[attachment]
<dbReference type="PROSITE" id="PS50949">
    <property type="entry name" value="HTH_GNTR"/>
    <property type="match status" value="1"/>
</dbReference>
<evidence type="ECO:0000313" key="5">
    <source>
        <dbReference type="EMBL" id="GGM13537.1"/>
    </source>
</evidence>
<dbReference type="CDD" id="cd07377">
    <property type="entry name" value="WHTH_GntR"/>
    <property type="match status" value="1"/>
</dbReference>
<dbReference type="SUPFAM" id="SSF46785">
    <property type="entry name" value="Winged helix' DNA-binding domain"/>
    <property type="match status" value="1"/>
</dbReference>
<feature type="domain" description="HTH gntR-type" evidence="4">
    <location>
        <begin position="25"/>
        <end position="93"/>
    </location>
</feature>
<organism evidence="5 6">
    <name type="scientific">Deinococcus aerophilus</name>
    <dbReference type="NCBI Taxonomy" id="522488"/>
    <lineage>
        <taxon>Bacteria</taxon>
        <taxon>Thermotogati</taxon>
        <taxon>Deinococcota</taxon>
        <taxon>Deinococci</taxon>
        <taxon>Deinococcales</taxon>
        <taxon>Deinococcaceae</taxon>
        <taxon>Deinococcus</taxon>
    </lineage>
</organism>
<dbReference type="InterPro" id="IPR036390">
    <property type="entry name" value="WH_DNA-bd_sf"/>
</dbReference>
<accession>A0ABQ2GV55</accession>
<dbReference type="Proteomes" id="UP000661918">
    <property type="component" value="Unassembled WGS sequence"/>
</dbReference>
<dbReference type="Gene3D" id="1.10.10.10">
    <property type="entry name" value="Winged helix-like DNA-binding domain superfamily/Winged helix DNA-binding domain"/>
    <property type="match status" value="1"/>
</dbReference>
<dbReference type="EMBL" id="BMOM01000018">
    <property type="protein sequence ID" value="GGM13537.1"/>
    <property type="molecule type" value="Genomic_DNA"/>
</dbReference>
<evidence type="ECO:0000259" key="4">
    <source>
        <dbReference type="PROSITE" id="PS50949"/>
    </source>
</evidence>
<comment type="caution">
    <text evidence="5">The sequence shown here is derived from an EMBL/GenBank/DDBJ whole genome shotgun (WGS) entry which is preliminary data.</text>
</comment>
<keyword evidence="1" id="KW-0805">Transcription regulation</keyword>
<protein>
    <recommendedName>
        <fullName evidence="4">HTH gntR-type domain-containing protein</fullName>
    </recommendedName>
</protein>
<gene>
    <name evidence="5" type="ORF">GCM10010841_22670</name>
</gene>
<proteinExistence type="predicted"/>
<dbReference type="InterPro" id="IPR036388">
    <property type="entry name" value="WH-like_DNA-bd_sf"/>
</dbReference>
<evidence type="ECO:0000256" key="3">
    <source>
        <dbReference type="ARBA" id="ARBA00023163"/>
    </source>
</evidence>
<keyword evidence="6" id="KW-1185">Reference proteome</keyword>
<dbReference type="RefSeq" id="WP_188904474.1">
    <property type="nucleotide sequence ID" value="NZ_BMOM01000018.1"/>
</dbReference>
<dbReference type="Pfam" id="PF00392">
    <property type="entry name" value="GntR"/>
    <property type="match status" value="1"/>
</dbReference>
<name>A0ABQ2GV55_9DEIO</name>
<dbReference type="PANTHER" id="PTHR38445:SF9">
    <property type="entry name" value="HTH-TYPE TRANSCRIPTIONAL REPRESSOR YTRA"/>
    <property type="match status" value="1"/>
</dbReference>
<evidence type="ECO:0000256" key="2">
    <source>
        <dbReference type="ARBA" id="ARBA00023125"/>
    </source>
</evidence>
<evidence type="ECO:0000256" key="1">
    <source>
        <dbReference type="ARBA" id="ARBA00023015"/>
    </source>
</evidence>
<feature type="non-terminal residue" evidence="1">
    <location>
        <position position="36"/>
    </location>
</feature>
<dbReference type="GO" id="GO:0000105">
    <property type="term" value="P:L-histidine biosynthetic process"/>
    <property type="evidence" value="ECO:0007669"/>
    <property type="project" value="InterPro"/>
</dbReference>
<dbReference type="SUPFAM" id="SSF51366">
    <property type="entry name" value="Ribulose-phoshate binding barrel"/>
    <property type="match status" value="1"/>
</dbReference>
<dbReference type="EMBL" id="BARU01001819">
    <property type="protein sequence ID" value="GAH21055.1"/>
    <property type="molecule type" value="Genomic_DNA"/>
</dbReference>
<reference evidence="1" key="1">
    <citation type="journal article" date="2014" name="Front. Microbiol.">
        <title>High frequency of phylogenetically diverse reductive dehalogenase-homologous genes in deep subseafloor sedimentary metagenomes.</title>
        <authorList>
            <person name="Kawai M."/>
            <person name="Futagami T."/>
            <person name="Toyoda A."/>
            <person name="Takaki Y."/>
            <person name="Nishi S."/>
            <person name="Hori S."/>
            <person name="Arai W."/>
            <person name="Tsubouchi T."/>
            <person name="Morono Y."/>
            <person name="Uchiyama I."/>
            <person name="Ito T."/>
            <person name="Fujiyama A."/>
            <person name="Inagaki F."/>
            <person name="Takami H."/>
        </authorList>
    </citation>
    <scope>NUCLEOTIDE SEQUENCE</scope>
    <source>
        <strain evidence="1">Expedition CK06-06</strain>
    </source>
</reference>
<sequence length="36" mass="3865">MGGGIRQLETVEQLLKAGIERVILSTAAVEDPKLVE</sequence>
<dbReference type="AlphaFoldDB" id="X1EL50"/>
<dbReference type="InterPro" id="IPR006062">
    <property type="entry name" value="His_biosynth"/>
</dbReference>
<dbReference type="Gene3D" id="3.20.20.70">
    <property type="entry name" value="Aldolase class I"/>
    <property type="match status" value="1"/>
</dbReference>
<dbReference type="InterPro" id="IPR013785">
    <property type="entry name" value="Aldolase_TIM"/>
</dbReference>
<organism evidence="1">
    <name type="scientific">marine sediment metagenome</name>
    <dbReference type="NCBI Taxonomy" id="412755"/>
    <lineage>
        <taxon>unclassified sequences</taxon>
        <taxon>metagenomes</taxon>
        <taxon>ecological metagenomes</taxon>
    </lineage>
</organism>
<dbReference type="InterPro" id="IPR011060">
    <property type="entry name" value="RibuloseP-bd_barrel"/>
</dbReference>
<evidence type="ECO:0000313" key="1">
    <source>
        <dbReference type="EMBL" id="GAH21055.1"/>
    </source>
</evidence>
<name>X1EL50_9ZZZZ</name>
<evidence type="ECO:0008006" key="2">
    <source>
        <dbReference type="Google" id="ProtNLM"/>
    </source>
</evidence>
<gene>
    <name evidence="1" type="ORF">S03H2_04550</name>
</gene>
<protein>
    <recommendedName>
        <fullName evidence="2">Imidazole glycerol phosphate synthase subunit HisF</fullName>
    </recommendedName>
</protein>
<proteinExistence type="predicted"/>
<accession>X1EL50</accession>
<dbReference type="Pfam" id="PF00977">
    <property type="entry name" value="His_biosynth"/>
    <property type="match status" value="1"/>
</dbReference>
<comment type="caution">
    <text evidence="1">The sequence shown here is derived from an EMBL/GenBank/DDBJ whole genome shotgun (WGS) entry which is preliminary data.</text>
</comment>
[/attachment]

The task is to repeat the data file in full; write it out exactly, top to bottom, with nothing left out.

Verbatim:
<dbReference type="PROSITE" id="PS50949">
    <property type="entry name" value="HTH_GNTR"/>
    <property type="match status" value="1"/>
</dbReference>
<evidence type="ECO:0000313" key="5">
    <source>
        <dbReference type="EMBL" id="GGM13537.1"/>
    </source>
</evidence>
<dbReference type="CDD" id="cd07377">
    <property type="entry name" value="WHTH_GntR"/>
    <property type="match status" value="1"/>
</dbReference>
<dbReference type="SUPFAM" id="SSF46785">
    <property type="entry name" value="Winged helix' DNA-binding domain"/>
    <property type="match status" value="1"/>
</dbReference>
<feature type="domain" description="HTH gntR-type" evidence="4">
    <location>
        <begin position="25"/>
        <end position="93"/>
    </location>
</feature>
<organism evidence="5 6">
    <name type="scientific">Deinococcus aerophilus</name>
    <dbReference type="NCBI Taxonomy" id="522488"/>
    <lineage>
        <taxon>Bacteria</taxon>
        <taxon>Thermotogati</taxon>
        <taxon>Deinococcota</taxon>
        <taxon>Deinococci</taxon>
        <taxon>Deinococcales</taxon>
        <taxon>Deinococcaceae</taxon>
        <taxon>Deinococcus</taxon>
    </lineage>
</organism>
<dbReference type="InterPro" id="IPR036390">
    <property type="entry name" value="WH_DNA-bd_sf"/>
</dbReference>
<accession>A0ABQ2GV55</accession>
<dbReference type="Proteomes" id="UP000661918">
    <property type="component" value="Unassembled WGS sequence"/>
</dbReference>
<dbReference type="Gene3D" id="1.10.10.10">
    <property type="entry name" value="Winged helix-like DNA-binding domain superfamily/Winged helix DNA-binding domain"/>
    <property type="match status" value="1"/>
</dbReference>
<dbReference type="EMBL" id="BMOM01000018">
    <property type="protein sequence ID" value="GGM13537.1"/>
    <property type="molecule type" value="Genomic_DNA"/>
</dbReference>
<evidence type="ECO:0000259" key="4">
    <source>
        <dbReference type="PROSITE" id="PS50949"/>
    </source>
</evidence>
<comment type="caution">
    <text evidence="5">The sequence shown here is derived from an EMBL/GenBank/DDBJ whole genome shotgun (WGS) entry which is preliminary data.</text>
</comment>
<keyword evidence="1" id="KW-0805">Transcription regulation</keyword>
<protein>
    <recommendedName>
        <fullName evidence="4">HTH gntR-type domain-containing protein</fullName>
    </recommendedName>
</protein>
<gene>
    <name evidence="5" type="ORF">GCM10010841_22670</name>
</gene>
<proteinExistence type="predicted"/>
<dbReference type="InterPro" id="IPR036388">
    <property type="entry name" value="WH-like_DNA-bd_sf"/>
</dbReference>
<evidence type="ECO:0000256" key="3">
    <source>
        <dbReference type="ARBA" id="ARBA00023163"/>
    </source>
</evidence>
<keyword evidence="6" id="KW-1185">Reference proteome</keyword>
<dbReference type="RefSeq" id="WP_188904474.1">
    <property type="nucleotide sequence ID" value="NZ_BMOM01000018.1"/>
</dbReference>
<dbReference type="Pfam" id="PF00392">
    <property type="entry name" value="GntR"/>
    <property type="match status" value="1"/>
</dbReference>
<name>A0ABQ2GV55_9DEIO</name>
<dbReference type="PANTHER" id="PTHR38445:SF9">
    <property type="entry name" value="HTH-TYPE TRANSCRIPTIONAL REPRESSOR YTRA"/>
    <property type="match status" value="1"/>
</dbReference>
<evidence type="ECO:0000256" key="2">
    <source>
        <dbReference type="ARBA" id="ARBA00023125"/>
    </source>
</evidence>
<evidence type="ECO:0000256" key="1">
    <source>
        <dbReference type="ARBA" id="ARBA00023015"/>
    </source>
</evidence>
<feature type="non-terminal residue" evidence="1">
    <location>
        <position position="36"/>
    </location>
</feature>
<dbReference type="GO" id="GO:0000105">
    <property type="term" value="P:L-histidine biosynthetic process"/>
    <property type="evidence" value="ECO:0007669"/>
    <property type="project" value="InterPro"/>
</dbReference>
<dbReference type="SUPFAM" id="SSF51366">
    <property type="entry name" value="Ribulose-phoshate binding barrel"/>
    <property type="match status" value="1"/>
</dbReference>
<dbReference type="EMBL" id="BARU01001819">
    <property type="protein sequence ID" value="GAH21055.1"/>
    <property type="molecule type" value="Genomic_DNA"/>
</dbReference>
<reference evidence="1" key="1">
    <citation type="journal article" date="2014" name="Front. Microbiol.">
        <title>High frequency of phylogenetically diverse reductive dehalogenase-homologous genes in deep subseafloor sedimentary metagenomes.</title>
        <authorList>
            <person name="Kawai M."/>
            <person name="Futagami T."/>
            <person name="Toyoda A."/>
            <person name="Takaki Y."/>
            <person name="Nishi S."/>
            <person name="Hori S."/>
            <person name="Arai W."/>
            <person name="Tsubouchi T."/>
            <person name="Morono Y."/>
            <person name="Uchiyama I."/>
            <person name="Ito T."/>
            <person name="Fujiyama A."/>
            <person name="Inagaki F."/>
            <person name="Takami H."/>
        </authorList>
    </citation>
    <scope>NUCLEOTIDE SEQUENCE</scope>
    <source>
        <strain evidence="1">Expedition CK06-06</strain>
    </source>
</reference>
<sequence length="36" mass="3865">MGGGIRQLETVEQLLKAGIERVILSTAAVEDPKLVE</sequence>
<dbReference type="AlphaFoldDB" id="X1EL50"/>
<dbReference type="InterPro" id="IPR006062">
    <property type="entry name" value="His_biosynth"/>
</dbReference>
<dbReference type="Gene3D" id="3.20.20.70">
    <property type="entry name" value="Aldolase class I"/>
    <property type="match status" value="1"/>
</dbReference>
<dbReference type="InterPro" id="IPR013785">
    <property type="entry name" value="Aldolase_TIM"/>
</dbReference>
<organism evidence="1">
    <name type="scientific">marine sediment metagenome</name>
    <dbReference type="NCBI Taxonomy" id="412755"/>
    <lineage>
        <taxon>unclassified sequences</taxon>
        <taxon>metagenomes</taxon>
        <taxon>ecological metagenomes</taxon>
    </lineage>
</organism>
<dbReference type="InterPro" id="IPR011060">
    <property type="entry name" value="RibuloseP-bd_barrel"/>
</dbReference>
<evidence type="ECO:0000313" key="1">
    <source>
        <dbReference type="EMBL" id="GAH21055.1"/>
    </source>
</evidence>
<name>X1EL50_9ZZZZ</name>
<evidence type="ECO:0008006" key="2">
    <source>
        <dbReference type="Google" id="ProtNLM"/>
    </source>
</evidence>
<gene>
    <name evidence="1" type="ORF">S03H2_04550</name>
</gene>
<protein>
    <recommendedName>
        <fullName evidence="2">Imidazole glycerol phosphate synthase subunit HisF</fullName>
    </recommendedName>
</protein>
<proteinExistence type="predicted"/>
<accession>X1EL50</accession>
<dbReference type="Pfam" id="PF00977">
    <property type="entry name" value="His_biosynth"/>
    <property type="match status" value="1"/>
</dbReference>
<comment type="caution">
    <text evidence="1">The sequence shown here is derived from an EMBL/GenBank/DDBJ whole genome shotgun (WGS) entry which is preliminary data.</text>
</comment>